• In addition to the ancestral rites, Chuseok festivities celebrate the abundance of the harvest. People celebrate through food, games, songs, and dance. The traditional games include a form of Korean wrestling called ssireum.
    "People thinking they are strong enter Ssireum contest. Surrounded by spectators, they test their strength and sagacity on a grass lawn or the sands. The final winner is called 'jangsa' and receives both cotton cloth, a sack of rice, or a calf as the prize."
    I wonder if they still do this in the country, and what sort of prizes are awarded. Do strapping young men, who "think they are strong" enter the contest, hoping to win a calf, and end up winning an iRiver mp3 player instead?

  • The article goes on to note that
    "Country boys used to make a group raid on a soybean field mischievously. It is a delicacy to eat the beans cut by the stalk after roasting in an open fire fueled by wood."
    Ah, the good ol' days -- when raiding soybean stalks was a young boy's idea of mischief.

  • Another important part of the Chuseok tradition is the rice wine, called Baekju (white wine) or Shindoju ("new wine of vigor"). Apparently,
    "When a few guests are knocked down from drinking excessively, the feast is regarded successful. Thus, wines are absolutely necessary to cater the guests."
    Now you can add Chuseok, along with St. Patrick's Day, to your list of reasons for excessive late night "festivities."

  • Chuseok is often compared to American Thanksgiving, a holiday which began when
    "[Europeans], who settled after a long journey of hardship, wished to express their thanksgiving to God. They ate turkey meat, corn bread, potato, pumpkin pie, etc. Following this tradition, Americans eat turkey during the holidays, causing the sacrifice of over 45 million turkeys all over the USA."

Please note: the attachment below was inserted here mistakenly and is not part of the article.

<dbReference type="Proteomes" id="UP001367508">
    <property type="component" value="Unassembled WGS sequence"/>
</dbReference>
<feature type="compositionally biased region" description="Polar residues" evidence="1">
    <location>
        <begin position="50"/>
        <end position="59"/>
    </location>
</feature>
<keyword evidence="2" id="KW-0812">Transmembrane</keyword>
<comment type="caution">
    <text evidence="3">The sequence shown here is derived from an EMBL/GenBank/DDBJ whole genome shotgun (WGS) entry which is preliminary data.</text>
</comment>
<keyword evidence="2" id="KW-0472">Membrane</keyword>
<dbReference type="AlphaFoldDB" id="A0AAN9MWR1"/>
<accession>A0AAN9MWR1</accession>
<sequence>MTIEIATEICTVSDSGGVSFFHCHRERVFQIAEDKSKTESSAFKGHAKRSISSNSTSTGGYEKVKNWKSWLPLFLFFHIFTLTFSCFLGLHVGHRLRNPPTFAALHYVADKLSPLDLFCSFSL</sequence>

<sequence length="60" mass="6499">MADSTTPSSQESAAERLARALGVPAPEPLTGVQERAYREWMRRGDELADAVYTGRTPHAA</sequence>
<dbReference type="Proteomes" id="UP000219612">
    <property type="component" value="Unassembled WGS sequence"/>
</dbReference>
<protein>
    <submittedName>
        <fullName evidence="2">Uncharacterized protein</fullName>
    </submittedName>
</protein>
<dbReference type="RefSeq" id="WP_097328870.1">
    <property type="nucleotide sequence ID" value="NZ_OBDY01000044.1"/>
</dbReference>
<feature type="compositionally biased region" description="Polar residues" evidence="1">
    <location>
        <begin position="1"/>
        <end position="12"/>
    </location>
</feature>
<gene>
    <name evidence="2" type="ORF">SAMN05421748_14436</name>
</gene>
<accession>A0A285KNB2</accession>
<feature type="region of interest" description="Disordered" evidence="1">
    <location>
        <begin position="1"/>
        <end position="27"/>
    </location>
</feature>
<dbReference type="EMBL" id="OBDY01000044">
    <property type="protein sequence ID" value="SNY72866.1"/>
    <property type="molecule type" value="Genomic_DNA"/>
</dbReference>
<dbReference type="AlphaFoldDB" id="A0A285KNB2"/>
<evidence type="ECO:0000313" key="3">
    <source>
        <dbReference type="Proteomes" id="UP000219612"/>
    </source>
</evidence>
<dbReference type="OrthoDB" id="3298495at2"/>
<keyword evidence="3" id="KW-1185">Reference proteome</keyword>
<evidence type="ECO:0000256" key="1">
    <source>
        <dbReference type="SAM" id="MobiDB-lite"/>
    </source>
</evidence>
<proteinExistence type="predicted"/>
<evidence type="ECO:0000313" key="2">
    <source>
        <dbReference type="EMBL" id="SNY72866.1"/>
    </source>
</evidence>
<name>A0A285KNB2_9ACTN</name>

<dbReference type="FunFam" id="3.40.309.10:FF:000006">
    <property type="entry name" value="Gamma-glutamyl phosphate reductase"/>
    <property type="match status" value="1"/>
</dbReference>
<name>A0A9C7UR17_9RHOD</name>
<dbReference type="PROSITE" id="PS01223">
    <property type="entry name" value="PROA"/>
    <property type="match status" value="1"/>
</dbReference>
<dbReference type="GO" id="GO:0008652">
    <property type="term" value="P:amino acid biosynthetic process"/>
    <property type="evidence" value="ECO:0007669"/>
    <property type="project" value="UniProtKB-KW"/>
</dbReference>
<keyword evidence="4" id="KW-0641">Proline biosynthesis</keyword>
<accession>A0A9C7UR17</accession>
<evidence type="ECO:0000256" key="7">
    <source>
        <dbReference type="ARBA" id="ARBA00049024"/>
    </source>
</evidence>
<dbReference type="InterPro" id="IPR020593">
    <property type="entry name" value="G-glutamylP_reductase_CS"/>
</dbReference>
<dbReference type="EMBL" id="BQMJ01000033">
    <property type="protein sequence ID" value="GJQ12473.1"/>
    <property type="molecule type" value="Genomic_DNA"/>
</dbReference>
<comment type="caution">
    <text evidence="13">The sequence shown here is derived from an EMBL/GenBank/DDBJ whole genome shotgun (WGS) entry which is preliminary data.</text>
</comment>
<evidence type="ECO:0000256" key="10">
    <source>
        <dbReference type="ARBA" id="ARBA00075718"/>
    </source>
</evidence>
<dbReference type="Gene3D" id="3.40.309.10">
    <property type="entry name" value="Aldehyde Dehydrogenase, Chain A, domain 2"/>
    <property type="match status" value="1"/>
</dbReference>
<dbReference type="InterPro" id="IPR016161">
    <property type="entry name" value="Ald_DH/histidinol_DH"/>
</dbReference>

That last statement was a little judgemental, but I suppose that's how a lot of foreigners view our excessive consumption of those big, ugly birds. Some countries slaughter millions of rice grains; Americans slaughter millions of turkeys. It's the thought that counts, right?

  • I will conclude this lesson on Chuseok with a insightful analysis of the significance of Chuseok:
    "Here is the reason why so many people visit their hometown, disregarding the dreadful traffic jam. It seems that this mentality stems from the customs of the agricultural society of the past and the influence of the Confuscianism culture, which became the foundation for the ancestor worship... Although industrialized society brought about the scattering of the family, Chuseok provides the chance for their reunion. It functions as the center of affirming the cooperation and reconciliation among the family members... Chuseok becomes an intermediary to connect the affectionate feelings of people, who are being forgotten in our daily life."
    Wow. First "sagacity", then "intermediary." This I&T Service does not fool around.

Chuseok is a big deal here. In a working culture, where employees clock in at 8 am and stay until 10 pm, a three day national holiday is not easy to come by. I'm not sure when gifts entered the picture, but Chuseok is also a time for gift giving, similar to the Hallmark version of Christmas in America. I'm not sure about the details, but it seems that folks present their relatives, particularly their parents with gift sets or gift certificates, and employers present their employees with a gift or bonus. I, for example, received a beautiful (and expensive) set of 유통기한 (manju), chestnut filled rice cakes, from my school.

Chuseok is a time to pay reverence to ancestors and appreciate the abundance of the year, so it is especially nice for me to celebrate and learn more about this holiday, right here in the Motherland.

source: Yi, Mee S., ed. "Chuseok." KTX Magazine for Travel Culture & Lifestyle. Sept 2007.

Traveling to Busan

Cyndi and I are back in Busan (southern part of Korea) visiting Cyndi's paternal relatives for the Chuseok holiday. During Chuseok, family members gather together to pay tribute to their ancestors, and more historically, celebrate the fullest moon of the year.

Chuseok is reportedly the worst time to travel, as most Seoulites head down south to visit their families. We experienced the chaos first hand. In fact, we almost didn't even make it to Busan.

There are several ways to travel to Busan: car, bus, plane, or KTX, an express train. Weighing price, convenience, and price, the KTX proved to be the most desirable option. With the help of Hyeyoung, we managed to procure tickets well in advance. As you can imagine, tickets are in high demand at this time of the year.